The Inlined Thyristor Valve Compensation (ITVC) method is a real-time method to compensate for the sampling effect of thyristor by the fixed step time frame.
Simply put, each time a thyristor firing pulse is generated, it must wait for the next time step to be taken into account inside the simulation. If the pulse arrives just before the fixed step frame, the error is minimal, but when it occurs just after, the error is bigger because the wait lasts almost a full time-step. Because the firing pulses are not synchronized on the simulation time step, it usually results in a low-frequency jitter on important system variable, often confused with controller instability.
The ITVC method is designed to compensate for this effect, in off-line and HIL simulation. It is so efficient that it is always active in ARTEMiS (State-Space and SSN).
Note: For the ITVC method to work properly, all thyristors must have a non-null Voltage Offset in the parameters, otherwise a warning appears.
We now explain the ITVC method on the HVDC example with 6 groups, 11 nodes SSN separation.
In the model, a Firing Pulse Unit was designed with RT-EVENTS.
The RT-EVENTS blockset keeps the in-step events of this type of firing pulse unit with multiple comparators in memory.
Since version 6 of ARTEMiS, the way RT-EVENTS connects to ARTEMiS solvers has been simplified. The ARTEMiS solver now requires only a double value between zero and 1 to activate and compensate thyristors switches. If the value equals only exactly 1 and 0 (as in regular SPS), the simulation is not compensated. But if the value is between 0 and 1, the value is taken as the time ratio of the gate event within the time step. Ex: a value of 0.6 would mean that the event occurred at 60% after the beginning of the time step.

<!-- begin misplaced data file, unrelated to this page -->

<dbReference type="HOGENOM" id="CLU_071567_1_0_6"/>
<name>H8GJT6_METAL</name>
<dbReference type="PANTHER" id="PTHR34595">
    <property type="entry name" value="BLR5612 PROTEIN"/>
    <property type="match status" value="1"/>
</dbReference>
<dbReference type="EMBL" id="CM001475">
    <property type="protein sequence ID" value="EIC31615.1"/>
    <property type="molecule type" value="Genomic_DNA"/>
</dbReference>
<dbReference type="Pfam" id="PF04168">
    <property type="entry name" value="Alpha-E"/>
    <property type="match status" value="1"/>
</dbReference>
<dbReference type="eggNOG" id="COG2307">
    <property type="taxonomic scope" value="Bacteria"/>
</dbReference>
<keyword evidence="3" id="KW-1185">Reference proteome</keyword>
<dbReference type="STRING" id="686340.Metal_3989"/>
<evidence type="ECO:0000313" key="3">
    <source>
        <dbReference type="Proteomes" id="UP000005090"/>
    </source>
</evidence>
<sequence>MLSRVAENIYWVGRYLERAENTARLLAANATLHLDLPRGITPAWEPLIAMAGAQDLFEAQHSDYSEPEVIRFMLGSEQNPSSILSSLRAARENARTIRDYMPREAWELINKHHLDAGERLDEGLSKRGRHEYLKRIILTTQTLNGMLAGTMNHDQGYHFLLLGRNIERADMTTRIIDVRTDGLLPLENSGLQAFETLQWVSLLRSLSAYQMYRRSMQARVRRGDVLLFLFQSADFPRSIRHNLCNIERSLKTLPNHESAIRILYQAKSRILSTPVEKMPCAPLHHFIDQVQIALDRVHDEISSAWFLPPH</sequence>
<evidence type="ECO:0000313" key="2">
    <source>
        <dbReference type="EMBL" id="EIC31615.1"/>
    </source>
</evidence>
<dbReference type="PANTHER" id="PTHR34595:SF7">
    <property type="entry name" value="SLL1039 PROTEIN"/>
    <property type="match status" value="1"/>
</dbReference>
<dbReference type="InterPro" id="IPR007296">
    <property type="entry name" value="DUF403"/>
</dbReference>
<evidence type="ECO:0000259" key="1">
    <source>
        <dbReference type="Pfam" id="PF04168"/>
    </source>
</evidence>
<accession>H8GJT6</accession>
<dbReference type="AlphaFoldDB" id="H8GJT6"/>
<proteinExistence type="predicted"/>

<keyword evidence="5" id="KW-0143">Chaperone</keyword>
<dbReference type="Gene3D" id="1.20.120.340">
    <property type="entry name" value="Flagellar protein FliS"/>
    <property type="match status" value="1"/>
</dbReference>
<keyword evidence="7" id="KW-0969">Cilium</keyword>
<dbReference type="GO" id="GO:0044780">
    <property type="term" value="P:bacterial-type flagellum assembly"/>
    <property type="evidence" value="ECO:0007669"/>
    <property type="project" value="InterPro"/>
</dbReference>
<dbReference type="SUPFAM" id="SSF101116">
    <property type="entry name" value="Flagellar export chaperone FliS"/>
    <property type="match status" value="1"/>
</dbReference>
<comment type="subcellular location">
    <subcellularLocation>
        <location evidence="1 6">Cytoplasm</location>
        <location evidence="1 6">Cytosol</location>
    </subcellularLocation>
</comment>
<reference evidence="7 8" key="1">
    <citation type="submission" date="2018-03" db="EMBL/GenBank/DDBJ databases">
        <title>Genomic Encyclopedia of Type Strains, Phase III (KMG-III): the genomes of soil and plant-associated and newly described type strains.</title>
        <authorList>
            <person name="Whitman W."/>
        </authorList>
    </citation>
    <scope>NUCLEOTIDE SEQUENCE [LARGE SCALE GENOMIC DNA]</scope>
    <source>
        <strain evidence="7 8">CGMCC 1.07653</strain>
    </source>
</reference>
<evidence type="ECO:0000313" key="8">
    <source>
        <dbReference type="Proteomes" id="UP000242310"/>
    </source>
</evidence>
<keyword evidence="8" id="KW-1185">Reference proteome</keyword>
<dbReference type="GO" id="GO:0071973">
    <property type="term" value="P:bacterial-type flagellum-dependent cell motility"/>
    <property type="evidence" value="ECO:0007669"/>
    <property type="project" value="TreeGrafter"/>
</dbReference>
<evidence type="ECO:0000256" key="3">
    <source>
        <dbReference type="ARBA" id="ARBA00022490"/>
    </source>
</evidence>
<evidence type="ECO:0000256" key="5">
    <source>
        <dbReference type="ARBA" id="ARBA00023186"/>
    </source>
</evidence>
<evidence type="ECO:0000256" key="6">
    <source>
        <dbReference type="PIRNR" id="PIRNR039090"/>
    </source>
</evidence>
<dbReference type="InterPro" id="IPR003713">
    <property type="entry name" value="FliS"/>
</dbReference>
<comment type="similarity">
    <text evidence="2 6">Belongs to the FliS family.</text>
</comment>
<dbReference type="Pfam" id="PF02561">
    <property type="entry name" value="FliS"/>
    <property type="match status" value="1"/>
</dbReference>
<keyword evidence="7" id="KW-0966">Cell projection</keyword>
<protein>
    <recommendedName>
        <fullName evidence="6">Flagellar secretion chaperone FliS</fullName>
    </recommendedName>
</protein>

Now, in common models, an RTE converter block does this job as in the following figure.
If the RT-EVENTS compensation item of the block is set to Enabled, the HVDC simulation will also be compensated.
The following figure shows the DC current of the HVDC during energization.
If we now look closer at the IDC current and rectifier firing angle, the effect of the compensation is obvious.
In the above figure, we observe a characteristic low-frequency jitter on both DC-link current and firing angle, quantities linked by the HVDC control. When the ITVC is OFF, there is an approximate 10 Hz jitter on both values not present with ITVC in function. This jitter is typical of fixed-step solvers and would be present in all fixed-step based simulation algorithms (EMTP, PLECS, SPS, PSIM, etc...).